Author Topic: 70% rule upper limit?  (Read 2228 times)

Longwaytogo

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70% rule upper limit?
« on: November 13, 2015, 07:55:42 AM »
Alright so I'm referring to the 70% ARV flip rule. Basically states your purchase cost + rehab cost should be no more than 70% of your projected sale price.

So if I'm planning on selling a place for 100k then my cost/rehab should be 70K max like the other 30K covers realty commission, carry costs and profit right?

Question is would this still apply on say a house with a potential resale value of 4 million? I assume it would since by definition a percentage should apply to any dollar amount.

Just trying to figure this out on a job I'm looking at. I'd be the contractor with a fixed job costs so I don't really have much to lose unless I figured my job cost wrong.

Investors buying the house around 2 mill to potentially sell for 4 mill. Reno cost is coming in at 800K. He's claiming now he may only make 100K. This does not seem possible. The remaining 1.2 mill should cover say - 240K realty/closing, 280K intrest, 20K property tax, 50K architect, 20K permits 50K misc still leaving - 540,000.

Am I missing something? Sure if the 4 million is a pipe dream and he actually only gets 3.5 than he's screwed but that's on his/realtors market research.

You think 10% interest/carry cost is a fair/accurate guess for that type of loan ?

DaveR

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Re: 70% rule upper limit?
« Reply #1 on: November 13, 2015, 01:57:33 PM »
Why is he claiming he may only make 100k? To negotiate down your piece? Not your issue.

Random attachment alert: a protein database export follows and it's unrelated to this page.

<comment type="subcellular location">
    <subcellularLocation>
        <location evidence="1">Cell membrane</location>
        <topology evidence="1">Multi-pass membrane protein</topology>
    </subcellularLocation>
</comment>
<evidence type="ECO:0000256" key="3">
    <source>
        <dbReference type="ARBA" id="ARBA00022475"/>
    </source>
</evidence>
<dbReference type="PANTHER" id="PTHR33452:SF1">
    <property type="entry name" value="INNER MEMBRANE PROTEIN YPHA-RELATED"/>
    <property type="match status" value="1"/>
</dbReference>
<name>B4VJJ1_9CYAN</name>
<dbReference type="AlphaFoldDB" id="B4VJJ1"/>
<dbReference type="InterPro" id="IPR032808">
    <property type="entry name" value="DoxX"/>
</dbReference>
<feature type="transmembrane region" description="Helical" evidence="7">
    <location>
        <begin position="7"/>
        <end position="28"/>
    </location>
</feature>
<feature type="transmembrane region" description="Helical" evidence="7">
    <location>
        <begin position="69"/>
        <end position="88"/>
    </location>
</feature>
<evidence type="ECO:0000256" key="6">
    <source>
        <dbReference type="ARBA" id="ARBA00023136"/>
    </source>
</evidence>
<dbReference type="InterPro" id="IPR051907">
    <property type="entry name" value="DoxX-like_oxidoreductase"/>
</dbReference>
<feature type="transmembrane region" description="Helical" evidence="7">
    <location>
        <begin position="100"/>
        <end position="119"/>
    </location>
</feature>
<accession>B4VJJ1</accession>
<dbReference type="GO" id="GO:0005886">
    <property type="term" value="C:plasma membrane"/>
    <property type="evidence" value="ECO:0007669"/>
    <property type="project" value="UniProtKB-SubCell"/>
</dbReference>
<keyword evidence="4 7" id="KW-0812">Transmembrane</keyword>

70% is a rule of thumb, but several of the factors are non-linear: $20k in permits on $2M, but it wouldn't be $700 on a $70k property. $50k architect on $2M doesn't translate to $1750 on $100k. And agents are less likely to get 6% on high end properties. But a $4M property might sit on the market for a while (more carrying costs).

10% might be reasonable, but that's driven by local market conditions... inventory and absorption in that price range?

The one number that might be off is the $50k misc, depending on where other contingency dollars are hiding. If there isn't any contingency in the $800k, then the investor probably has more than $50k (6.25%) for that.

You have the basics, so I'm of the same mind: $4M may not be realistic, so the investor may make less than the pipe dream price.
 

Longwaytogo

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Re: 70% rule upper limit?
« Reply #2 on: November 13, 2015, 02:51:01 PM »
Why is he claiming he may only make 100k? To negotiate down your piece? Not your issue.

You have the basics, so I'm of the same mind: $4M may not be realistic, so the investor may make less than the pipe dream price.

Thanks for the response DaveR!